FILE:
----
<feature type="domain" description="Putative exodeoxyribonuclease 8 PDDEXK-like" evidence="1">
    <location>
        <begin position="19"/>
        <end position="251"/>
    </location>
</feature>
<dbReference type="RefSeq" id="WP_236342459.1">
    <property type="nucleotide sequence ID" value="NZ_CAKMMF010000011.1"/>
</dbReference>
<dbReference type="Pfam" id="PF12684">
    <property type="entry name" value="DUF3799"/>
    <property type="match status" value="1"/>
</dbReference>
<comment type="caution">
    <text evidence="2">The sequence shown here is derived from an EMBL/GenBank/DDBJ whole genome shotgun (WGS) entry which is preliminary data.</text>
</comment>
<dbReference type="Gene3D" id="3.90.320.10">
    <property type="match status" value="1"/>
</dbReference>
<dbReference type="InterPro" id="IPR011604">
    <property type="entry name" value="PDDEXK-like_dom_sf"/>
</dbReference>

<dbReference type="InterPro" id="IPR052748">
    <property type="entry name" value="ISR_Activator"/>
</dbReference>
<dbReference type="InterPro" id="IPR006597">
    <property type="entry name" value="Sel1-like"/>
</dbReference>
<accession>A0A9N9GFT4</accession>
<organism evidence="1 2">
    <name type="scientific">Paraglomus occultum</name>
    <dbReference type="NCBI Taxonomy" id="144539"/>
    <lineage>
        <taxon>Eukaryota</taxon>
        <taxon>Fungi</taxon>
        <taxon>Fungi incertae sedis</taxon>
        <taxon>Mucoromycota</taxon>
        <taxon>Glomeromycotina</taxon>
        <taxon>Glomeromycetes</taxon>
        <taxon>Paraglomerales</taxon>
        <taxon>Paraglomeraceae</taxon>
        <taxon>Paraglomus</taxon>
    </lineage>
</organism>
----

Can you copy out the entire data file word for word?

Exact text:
<feature type="domain" description="Putative exodeoxyribonuclease 8 PDDEXK-like" evidence="1">
    <location>
        <begin position="19"/>
        <end position="251"/>
    </location>
</feature>
<dbReference type="RefSeq" id="WP_236342459.1">
    <property type="nucleotide sequence ID" value="NZ_CAKMMF010000011.1"/>
</dbReference>
<dbReference type="Pfam" id="PF12684">
    <property type="entry name" value="DUF3799"/>
    <property type="match status" value="1"/>
</dbReference>
<comment type="caution">
    <text evidence="2">The sequence shown here is derived from an EMBL/GenBank/DDBJ whole genome shotgun (WGS) entry which is preliminary data.</text>
</comment>
<dbReference type="Gene3D" id="3.90.320.10">
    <property type="match status" value="1"/>
</dbReference>
<dbReference type="InterPro" id="IPR011604">
    <property type="entry name" value="PDDEXK-like_dom_sf"/>
</dbReference>

<dbReference type="InterPro" id="IPR052748">
    <property type="entry name" value="ISR_Activator"/>
</dbReference>
<dbReference type="InterPro" id="IPR006597">
    <property type="entry name" value="Sel1-like"/>
</dbReference>
<accession>A0A9N9GFT4</accession>
<organism evidence="1 2">
    <name type="scientific">Paraglomus occultum</name>
    <dbReference type="NCBI Taxonomy" id="144539"/>
    <lineage>
        <taxon>Eukaryota</taxon>
        <taxon>Fungi</taxon>
        <taxon>Fungi incertae sedis</taxon>
        <taxon>Mucoromycota</taxon>
        <taxon>Glomeromycotina</taxon>
        <taxon>Glomeromycetes</taxon>
        <taxon>Paraglomerales</taxon>
        <taxon>Paraglomeraceae</taxon>
        <taxon>Paraglomus</taxon>
    </lineage>
</organism>